Restarting upstream servers
Joe Van Dyk
joe at pinkpucker.net
Fri May 23 02:19:38 MSD 2008
That makes perfect sense, thanks!
On Thu, May 22, 2008 at 4:29 AM, Aníbal Rojas <anibalrojas at gmail.com> wrote:
> I understand you want to prevent the first set of failed request
> against the restarting upstreams.
> Ugly but it should work:
> Modify Nginx configuration, remove the upstream for the first server, signal it.
> Restart upstream servers in the first server.
> Modify Nginx configuration, add the restarted upstreams and remove the
> the ones from the second, signal it.
> Restart upstream servers in the second server.
> Nginx reloads configuration very quickly.
> All this can be easily automated.
> Aníbal Rojas
> On Thu, May 22, 2008 at 9:28 PM, Joe Van Dyk <joe at pinkpucker.net> wrote:
>> I'm using a bunch of upstream servers and using nginx as a proxy for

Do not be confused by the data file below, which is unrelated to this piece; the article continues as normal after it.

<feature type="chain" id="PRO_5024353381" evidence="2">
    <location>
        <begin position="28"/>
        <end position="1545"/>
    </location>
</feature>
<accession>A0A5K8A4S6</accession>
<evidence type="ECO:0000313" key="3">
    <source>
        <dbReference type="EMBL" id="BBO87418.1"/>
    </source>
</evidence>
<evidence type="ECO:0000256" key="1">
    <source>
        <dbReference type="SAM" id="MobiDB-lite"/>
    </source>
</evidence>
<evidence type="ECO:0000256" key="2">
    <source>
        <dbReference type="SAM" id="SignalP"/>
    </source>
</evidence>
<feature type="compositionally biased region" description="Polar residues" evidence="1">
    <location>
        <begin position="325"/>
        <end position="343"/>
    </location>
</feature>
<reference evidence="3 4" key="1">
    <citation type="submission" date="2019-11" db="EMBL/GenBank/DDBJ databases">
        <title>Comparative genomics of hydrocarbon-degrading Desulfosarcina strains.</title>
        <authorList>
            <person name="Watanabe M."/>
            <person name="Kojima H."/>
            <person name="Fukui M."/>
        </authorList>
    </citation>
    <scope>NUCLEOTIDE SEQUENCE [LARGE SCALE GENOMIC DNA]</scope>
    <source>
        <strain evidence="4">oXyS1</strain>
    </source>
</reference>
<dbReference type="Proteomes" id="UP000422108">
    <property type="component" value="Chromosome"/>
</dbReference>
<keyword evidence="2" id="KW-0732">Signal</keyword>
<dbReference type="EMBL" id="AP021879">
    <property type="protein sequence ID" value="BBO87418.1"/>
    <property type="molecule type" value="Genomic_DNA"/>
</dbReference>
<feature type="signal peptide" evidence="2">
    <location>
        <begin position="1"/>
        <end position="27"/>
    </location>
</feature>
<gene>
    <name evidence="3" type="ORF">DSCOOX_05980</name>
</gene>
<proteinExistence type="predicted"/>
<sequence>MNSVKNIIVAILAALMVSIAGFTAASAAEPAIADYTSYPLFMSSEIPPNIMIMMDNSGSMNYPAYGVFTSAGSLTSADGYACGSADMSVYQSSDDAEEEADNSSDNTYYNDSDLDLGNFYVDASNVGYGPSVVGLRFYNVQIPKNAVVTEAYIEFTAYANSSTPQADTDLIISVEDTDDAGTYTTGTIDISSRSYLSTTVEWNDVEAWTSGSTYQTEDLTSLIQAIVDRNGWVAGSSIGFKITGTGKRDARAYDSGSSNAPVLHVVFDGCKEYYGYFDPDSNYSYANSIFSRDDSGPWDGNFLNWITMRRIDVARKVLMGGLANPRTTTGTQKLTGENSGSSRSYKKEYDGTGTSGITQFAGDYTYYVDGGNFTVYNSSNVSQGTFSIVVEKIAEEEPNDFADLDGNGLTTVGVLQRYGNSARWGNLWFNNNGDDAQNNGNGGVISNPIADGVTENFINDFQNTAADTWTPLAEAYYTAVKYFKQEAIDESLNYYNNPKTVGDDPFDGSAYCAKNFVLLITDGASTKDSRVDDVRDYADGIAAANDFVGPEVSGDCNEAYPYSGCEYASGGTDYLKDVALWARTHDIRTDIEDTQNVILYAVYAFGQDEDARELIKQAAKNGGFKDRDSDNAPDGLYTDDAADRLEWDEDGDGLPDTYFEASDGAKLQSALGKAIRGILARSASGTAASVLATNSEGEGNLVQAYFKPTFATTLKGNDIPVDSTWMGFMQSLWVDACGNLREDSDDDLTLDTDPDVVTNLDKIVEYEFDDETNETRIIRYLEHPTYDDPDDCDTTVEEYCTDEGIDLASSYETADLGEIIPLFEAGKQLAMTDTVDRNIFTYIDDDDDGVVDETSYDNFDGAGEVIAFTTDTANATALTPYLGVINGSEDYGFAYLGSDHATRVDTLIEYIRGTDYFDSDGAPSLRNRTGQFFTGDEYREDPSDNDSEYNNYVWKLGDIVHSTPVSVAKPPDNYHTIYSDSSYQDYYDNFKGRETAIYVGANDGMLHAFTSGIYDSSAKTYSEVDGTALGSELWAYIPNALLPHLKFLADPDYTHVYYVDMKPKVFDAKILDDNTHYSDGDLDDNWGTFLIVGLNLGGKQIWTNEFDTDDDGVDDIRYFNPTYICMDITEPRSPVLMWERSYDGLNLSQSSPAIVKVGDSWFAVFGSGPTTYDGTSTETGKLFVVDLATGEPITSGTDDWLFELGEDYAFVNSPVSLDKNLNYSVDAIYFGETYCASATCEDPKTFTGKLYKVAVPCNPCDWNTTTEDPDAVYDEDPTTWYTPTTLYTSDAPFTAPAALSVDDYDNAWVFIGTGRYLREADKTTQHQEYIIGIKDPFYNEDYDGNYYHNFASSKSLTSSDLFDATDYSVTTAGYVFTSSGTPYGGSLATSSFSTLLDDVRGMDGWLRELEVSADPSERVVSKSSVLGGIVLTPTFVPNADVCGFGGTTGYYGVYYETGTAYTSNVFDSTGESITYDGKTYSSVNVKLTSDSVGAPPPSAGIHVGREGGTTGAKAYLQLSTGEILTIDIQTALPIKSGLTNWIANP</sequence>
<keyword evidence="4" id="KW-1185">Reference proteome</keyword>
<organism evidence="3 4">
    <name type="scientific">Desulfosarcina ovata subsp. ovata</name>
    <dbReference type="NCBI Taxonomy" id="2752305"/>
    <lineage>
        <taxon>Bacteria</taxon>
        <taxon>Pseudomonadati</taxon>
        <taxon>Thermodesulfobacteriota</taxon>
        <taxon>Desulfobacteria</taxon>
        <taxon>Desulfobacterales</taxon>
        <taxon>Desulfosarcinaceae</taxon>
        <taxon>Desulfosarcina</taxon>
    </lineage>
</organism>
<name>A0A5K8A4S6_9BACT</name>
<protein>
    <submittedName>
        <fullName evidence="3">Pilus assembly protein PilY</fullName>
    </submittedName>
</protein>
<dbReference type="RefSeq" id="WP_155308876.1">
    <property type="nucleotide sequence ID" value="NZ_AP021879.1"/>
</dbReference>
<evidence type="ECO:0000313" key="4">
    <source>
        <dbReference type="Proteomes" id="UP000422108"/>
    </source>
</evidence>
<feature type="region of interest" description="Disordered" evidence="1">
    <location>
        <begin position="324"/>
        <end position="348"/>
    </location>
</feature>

>> them. The upstreams run on two different machines.
>> When I restart the upstreams on one server, I get a bunch of errors like these:
>> 2008/05/21 18:02:39 [error] 4658#0: *36236 sendfilev() failed (134:
>> Transport endpoint is not connected) while sending request to
>> upstream, client: 184.108.40.206, server: domain.com, URL:
>> "/feed/products?t=1211418157562", upstream:
>> "http://10.12.32.192:3021/feed/products?t=1211418157562", host:
>> 2008/05/21 18:02:40 [error] 4645#0: *66641 connect() failed (146:
>> Connection refused) while connecting to upstream, client:
>> 220.127.116.11, server: domain.com, URL:
>> upstream: "http://10.12.32.84:3021/uploaded_files/0025/1630/Springboard_midget_size.jpg?1208317017",
>> host: "static2.domain.com", referrer:
>> Any way to avoid those? Ideally, since not all the upstreams are
>> down, when the request to the upstream fails due to connection
>> problems, I'd like to try the request on a different upstream, so the
>> user doesn't see anything wrong.
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